The alveolar ridges are two narrow ridges of tissue that run just below your gums and give support to your upper and lower teeth. They also help to define the curvature and proportions of your smile. If these bones have begun to recede, particularly after tooth loss or a dental extraction, your dentist may suggest a ridge augmentation. Similar to a traditional bone graft, this treatment involves rebuilding the alveolar ridges using one of several types of tissue. The procedure can improve the fit of a removable denture and protect your long-term oral health.
What are the benefits of ridge augmentation?
Ridge augmentation has several noteworthy benefits, including:
Reduced chance of additional bone and tooth loss: Bone recession takes place rapidly after tooth loss or extraction. By acting proactively, your dentist can prevent recession and preserve the structure of your jawbone.
Improved fit for dental restorations: Traditional full and partial dentures fit around the alveolar ridge, and they are made specifically to match the curvature of the bone. If your ridge is uneven or compromised, your denture may become insecure or uncomfortable. The restoration could even slip out of place. Ridge augmentation can build a strong base for your prosthetic.
Better stability for dental implants: Dental implants need strong, healthy jaw tissue for stability. If your alveolar ridge has started to recede, dental implants can weaken or fail altogether. Ridge augmentation can restore jawbone tissue for a success implants treatment.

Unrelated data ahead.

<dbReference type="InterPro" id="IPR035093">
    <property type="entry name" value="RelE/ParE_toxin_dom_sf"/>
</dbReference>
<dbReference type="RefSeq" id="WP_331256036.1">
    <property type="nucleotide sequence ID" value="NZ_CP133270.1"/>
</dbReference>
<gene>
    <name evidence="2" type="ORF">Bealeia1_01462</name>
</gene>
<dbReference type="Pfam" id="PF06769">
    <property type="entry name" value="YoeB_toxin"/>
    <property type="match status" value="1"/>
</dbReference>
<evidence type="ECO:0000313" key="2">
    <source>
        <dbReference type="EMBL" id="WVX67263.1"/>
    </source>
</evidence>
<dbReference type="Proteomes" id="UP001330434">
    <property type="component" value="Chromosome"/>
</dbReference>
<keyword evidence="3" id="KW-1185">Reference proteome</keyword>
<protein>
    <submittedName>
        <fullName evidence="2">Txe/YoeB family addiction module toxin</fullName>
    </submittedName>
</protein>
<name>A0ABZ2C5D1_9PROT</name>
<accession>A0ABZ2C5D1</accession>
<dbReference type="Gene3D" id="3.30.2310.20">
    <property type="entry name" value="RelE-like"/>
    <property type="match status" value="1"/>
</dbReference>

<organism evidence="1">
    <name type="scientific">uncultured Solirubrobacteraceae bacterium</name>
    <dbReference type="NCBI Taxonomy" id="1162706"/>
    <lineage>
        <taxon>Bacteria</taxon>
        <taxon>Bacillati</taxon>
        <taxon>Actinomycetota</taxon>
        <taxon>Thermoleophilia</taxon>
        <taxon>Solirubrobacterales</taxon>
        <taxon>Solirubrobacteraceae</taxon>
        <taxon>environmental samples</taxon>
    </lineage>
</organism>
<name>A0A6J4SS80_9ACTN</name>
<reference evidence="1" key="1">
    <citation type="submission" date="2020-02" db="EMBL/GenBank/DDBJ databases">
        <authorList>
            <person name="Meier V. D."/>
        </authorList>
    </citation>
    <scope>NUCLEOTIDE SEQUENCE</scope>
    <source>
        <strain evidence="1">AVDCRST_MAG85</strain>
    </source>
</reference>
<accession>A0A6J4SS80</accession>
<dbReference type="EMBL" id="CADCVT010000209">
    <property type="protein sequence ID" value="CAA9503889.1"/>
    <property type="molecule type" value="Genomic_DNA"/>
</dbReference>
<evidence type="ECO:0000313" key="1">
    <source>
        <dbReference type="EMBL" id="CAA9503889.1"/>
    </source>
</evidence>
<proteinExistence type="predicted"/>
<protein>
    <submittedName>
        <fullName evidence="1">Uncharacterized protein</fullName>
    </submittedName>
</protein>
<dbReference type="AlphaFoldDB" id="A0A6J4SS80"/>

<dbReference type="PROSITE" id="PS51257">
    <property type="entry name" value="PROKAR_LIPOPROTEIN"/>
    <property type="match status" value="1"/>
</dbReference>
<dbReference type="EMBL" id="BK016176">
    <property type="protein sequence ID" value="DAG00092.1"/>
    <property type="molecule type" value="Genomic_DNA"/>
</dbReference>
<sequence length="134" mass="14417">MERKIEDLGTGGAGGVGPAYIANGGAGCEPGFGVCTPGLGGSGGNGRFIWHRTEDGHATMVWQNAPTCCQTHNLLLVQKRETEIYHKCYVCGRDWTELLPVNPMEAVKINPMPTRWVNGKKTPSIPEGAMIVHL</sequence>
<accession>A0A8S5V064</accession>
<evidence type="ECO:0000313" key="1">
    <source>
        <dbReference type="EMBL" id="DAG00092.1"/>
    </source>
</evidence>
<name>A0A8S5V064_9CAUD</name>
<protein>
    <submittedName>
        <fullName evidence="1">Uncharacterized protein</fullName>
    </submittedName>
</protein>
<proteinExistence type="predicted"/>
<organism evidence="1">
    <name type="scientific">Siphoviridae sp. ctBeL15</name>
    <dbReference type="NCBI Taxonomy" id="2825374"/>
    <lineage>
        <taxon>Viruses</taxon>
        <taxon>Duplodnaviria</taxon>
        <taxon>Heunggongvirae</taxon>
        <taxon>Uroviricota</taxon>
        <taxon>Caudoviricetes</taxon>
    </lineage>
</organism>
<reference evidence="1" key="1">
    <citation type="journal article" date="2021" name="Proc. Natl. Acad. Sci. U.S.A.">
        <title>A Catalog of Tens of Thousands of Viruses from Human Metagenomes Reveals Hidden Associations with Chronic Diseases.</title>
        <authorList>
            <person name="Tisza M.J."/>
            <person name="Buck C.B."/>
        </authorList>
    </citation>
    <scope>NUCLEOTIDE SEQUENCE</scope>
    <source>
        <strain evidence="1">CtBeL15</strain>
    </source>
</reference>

Improved appearance: Your alveolar ridges form a framework for your smile. After ridge augmentation, you could enjoy a more even grin and a more youthful look.
If you are preparing for an extraction or you are missing teeth, ridge augmentation surgery may be a great way to safeguard your lifelong oral health, your smile, and your self-confidence.
What is ridge augmentation procedure like?
Ridge augmentation is always performed using local anesthetic. During the procedure, your practitioner can clean the tooth socket and place the chosen grafting material. Small titanium screws will anchor the new tissue in place, stabilizing the graft until it has fused with the alveolar ridge. The incision will then be closed using sutures.
There are multiple options when it comes to grafting material. Your doctor may use your own tissue (known as an autograft), which is typically harvested in a separate surgery from the hard palate or underside of your chin. The advantage of this method is that it eliminates the risk for allergic reaction. Alternatively, you may choose donor tissue (allograft) or animal tissue (xenograft). These methods do not require a second procedure, but they do pose a higher risk for complications. Your doctor may also use biocompatible synthetic material, which is especially helpful if you do not have sufficient tissue elsewhere in your mouth.
It is becoming increasingly common for dentists to perform guided bone regeneration (GBR) in conjunction with ridge augmentation. This technique involves placing a growth membrane over the tooth socket or grafting site. This material will stimulate healing, encourage new bone growth, and help the graft to integrate with your jaw. It will also help to hold the healing blood clot in place, preventing a painful dry socket.
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